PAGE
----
(6)      Petitioner Valmonte in G.R. Nos. 79501-03 argues that the Oil Price Stabilization Fund (OPSF) is a tax imposed on consumers which is “not intended for public purpose or for government operations but to answer for the losses of oil companies.  Petitioner Valmonte not only condemns the OPSF as “arbitrary and oppressive” but claims also that through said Fund, “all oil consumers are being made to pay not only for their present oil consumption but also for a portion of future consumption which may or may not come.”  Finally, it is alleged that the OPSF provides “a fertile ground for unchecked graft and corruption” and “triggers the rise not only [of] the prices of petroleum products but also [of] the prime commodities [sic].”

 

The foregoing arguments suggest the presence of misconceptions about the nature and functions of the OPSF.  The OPSF is a trust Account” which was established “for the purpose of minimizing frequent price changes brought about by exchange rate adjustment and/or changes in world market prices of crude oil and imported petroleum products.”17  Under P.D. No. 1956, as amended by Executive Order No. 137 dated 27 February 1987, this Trust Account may be funded from any of the following sources:

 

(a)      Any increase in the tax collection from ad valorem tax or customs duty imposed on petroleum products subject to tax under this Decree arising from exchange rate adjustment, as may be determined by the Minister of Finance in consultation with the Board of Energy;

 

(b)      Any increase in the tax collection as a result of the lifting of tax exemptions of government corporations, as may be determined by the Minister of Finance in consultation with the Board of Energy;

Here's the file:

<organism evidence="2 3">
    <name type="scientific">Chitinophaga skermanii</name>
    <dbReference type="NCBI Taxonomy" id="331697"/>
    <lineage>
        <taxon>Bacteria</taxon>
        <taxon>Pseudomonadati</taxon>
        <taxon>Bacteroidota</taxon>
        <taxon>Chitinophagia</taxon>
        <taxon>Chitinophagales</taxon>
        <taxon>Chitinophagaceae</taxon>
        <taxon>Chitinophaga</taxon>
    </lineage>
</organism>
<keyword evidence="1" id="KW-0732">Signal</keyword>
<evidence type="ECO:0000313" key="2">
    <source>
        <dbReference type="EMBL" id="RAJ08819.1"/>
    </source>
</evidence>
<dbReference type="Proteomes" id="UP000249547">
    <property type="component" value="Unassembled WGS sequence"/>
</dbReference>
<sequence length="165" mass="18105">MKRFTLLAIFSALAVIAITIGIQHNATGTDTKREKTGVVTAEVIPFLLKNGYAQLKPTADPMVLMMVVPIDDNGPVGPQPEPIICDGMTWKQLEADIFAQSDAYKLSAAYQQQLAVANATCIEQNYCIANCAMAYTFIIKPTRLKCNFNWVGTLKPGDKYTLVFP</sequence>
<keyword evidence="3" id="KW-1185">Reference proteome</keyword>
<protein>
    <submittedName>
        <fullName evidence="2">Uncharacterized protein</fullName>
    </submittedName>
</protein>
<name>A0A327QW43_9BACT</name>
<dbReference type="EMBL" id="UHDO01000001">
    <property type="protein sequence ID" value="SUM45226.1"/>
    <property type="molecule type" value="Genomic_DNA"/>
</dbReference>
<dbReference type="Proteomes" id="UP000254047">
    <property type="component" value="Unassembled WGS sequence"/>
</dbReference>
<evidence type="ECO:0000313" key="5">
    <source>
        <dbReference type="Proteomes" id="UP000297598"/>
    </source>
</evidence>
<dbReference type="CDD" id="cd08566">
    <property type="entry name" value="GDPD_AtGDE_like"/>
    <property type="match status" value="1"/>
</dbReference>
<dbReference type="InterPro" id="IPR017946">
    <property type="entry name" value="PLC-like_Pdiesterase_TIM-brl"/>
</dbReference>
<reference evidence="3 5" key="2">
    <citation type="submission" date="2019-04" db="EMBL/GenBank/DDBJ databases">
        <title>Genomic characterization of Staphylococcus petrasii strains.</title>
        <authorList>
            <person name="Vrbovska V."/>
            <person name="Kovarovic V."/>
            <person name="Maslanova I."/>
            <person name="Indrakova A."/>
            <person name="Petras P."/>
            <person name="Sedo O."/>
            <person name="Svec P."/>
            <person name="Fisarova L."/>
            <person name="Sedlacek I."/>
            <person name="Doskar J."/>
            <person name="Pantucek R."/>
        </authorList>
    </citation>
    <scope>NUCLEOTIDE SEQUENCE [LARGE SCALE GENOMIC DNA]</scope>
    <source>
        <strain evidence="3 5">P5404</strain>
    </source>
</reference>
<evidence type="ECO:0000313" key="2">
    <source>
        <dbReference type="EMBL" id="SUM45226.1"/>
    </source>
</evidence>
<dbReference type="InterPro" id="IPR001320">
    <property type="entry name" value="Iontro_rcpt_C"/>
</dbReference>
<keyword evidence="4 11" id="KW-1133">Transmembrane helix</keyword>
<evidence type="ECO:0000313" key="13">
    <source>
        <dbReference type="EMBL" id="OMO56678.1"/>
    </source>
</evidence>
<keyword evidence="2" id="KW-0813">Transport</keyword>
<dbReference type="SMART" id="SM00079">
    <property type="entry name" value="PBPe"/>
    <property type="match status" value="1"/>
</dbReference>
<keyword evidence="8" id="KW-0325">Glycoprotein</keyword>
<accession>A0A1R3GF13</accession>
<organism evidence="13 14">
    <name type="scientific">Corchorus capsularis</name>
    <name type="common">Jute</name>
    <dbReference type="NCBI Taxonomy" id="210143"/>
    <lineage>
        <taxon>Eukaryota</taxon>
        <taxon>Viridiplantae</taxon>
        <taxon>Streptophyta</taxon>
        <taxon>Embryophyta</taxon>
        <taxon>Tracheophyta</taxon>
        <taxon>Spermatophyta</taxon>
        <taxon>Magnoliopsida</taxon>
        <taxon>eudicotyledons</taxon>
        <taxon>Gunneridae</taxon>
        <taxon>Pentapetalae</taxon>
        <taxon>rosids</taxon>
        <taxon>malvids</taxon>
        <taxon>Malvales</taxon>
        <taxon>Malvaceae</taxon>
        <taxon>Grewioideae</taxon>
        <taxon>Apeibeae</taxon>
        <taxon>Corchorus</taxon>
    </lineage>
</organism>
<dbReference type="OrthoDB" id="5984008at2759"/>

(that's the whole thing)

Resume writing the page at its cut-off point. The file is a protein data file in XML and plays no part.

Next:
(c)      Any additional amount to be imposed on petroleum products to augment the resources of the Fund through an appropriate Order that may be issued by the Board of Energy requiring payment of persons or companies engaged in the business of importing, manufacturing and/or marketing petroleum products;

 

(d)      Any resulting peso costs differentials in case the actual peso costs paid by oil companies in the importation of crude oil and petroleum products is less than the peso costs computed using the reference foreign exchange rate as fixed by the Board of Energy.  (Emphasis supplied)

 

Upon the other hand, funds may be drawn from said Trust Account only for the following purposes:

 

(1)      To reimburse the oil companies for cost increases in crude oil and imported petroleum products resulting from exchange rate adjustment and/or increase in world market prices of crude oil;

 

(2)      To reimburse the oil companies for possible cost underrecovery incurred as a result of the reduction of domestic prices of petroleum products.  The magnitude of the underrecovery, if any, shall be determined by the Ministry of Finance.  ‘Cost underrecovery’ shall include the following:

 

(i)       Reduction in oil company take as directed by the Board of Energy without the corresponding reduction in the landed cost of oil inventories in the possession of the oil companies at the time of the price change,

 

(ii)      Reduction in internal ad valorem taxes as a result of foregoing government mandated price reductions,

 

(iii)     Other factors as may be determined by the Ministry of Finance to result in cost underrecovery.